"Working 40 hours a week, taking care of my son, who was at the time under the age of 2, keeping my home in order, making sure my husband was fed, transitioning my elderly mother from the Midwest to Arizona to live with us, and taking two classes a semester really took a toll on my body," said Bedford. "I was determined to complete my degree when my son turned 2 and I did. I want to instill in him the values of ambition, integrity and perseverance." 

Bedford currently works as a graphic designer in Student Affairs Strategic Initiatives at Northern Arizona University.

Bedford's mentor in the online MA program, Kristin Dybvig-Pawelko, says she was a wonderful student to work with. 

"Charlese's capstone project focused on training university employees in making their online content more accessible. Faculty and staff at NAU will now have the opportunity, thanks to Charlese, to ensure that their course content is available to students with disabilities. A truly timely project from a hard-working and dedicated student."

We asked Bedford to tell us more about her experiences with the online MA communication program.

Question: What was your "aha" moment, when you realized you wanted to enroll in the Online MA in Communication at ASU?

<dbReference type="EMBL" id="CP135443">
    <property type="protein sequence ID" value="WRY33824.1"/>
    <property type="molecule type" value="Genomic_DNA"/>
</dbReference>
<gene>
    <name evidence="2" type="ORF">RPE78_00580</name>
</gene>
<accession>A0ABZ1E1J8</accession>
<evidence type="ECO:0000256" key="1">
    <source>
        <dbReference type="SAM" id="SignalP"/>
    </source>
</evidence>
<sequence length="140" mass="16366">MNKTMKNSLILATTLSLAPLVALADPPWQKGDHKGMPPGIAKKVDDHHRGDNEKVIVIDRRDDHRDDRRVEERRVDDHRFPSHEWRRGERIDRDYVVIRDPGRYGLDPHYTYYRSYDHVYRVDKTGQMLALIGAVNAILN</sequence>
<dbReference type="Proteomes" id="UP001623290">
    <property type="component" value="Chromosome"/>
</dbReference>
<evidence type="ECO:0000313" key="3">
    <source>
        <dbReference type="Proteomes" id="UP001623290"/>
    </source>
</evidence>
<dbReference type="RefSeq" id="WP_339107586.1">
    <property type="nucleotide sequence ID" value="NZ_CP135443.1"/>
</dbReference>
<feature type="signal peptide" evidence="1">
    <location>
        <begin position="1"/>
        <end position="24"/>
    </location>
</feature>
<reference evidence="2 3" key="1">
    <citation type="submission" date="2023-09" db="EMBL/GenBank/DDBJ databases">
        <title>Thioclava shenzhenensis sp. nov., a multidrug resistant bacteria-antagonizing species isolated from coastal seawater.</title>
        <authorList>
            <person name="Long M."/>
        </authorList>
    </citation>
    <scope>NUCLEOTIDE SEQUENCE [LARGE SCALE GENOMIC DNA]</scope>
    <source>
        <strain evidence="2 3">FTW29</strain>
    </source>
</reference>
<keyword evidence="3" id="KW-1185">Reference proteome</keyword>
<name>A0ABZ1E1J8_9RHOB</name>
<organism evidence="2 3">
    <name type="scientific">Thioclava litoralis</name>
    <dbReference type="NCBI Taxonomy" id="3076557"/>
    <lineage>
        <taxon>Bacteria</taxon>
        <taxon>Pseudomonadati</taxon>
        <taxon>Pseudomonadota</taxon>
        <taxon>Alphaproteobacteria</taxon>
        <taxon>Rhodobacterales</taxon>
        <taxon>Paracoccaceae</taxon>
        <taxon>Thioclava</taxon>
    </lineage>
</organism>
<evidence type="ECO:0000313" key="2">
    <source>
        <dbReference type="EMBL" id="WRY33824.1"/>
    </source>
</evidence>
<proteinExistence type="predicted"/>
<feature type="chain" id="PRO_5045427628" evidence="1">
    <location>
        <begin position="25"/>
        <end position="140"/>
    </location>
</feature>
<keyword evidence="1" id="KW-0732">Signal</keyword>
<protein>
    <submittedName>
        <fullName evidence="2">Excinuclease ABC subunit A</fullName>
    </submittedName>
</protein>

Answer: After graduating with a BFA in visual communication in 2016 from Northern Arizona University (NAU), I was ready for a break. I had been a nontraditional student and had work experience under my belt. I took time to focus on myself and see where I wanted to go. My “aha” moment occurred three years later. I decided to go to grad school and submitted my application three days after my son was born. I wanted to earn my master’s degree before my son was fully mobile so that I could concentrate on his learning needs. Plus, in the future, I would like to seek a position as an art director and potentially collaborate with professionals to design accessibility courses for higher education institutions.

Charlese and her son working from home

Charlese Bedford and her son, working from home.

Q: What made you choose ASU? 

A: ASU is well-known. ASU is international. When I say that I received my master’s from ASU, people know what university I am talking about. I am proud of ASU’s prestige and commitment to student success. I am proud because I am now part of that success.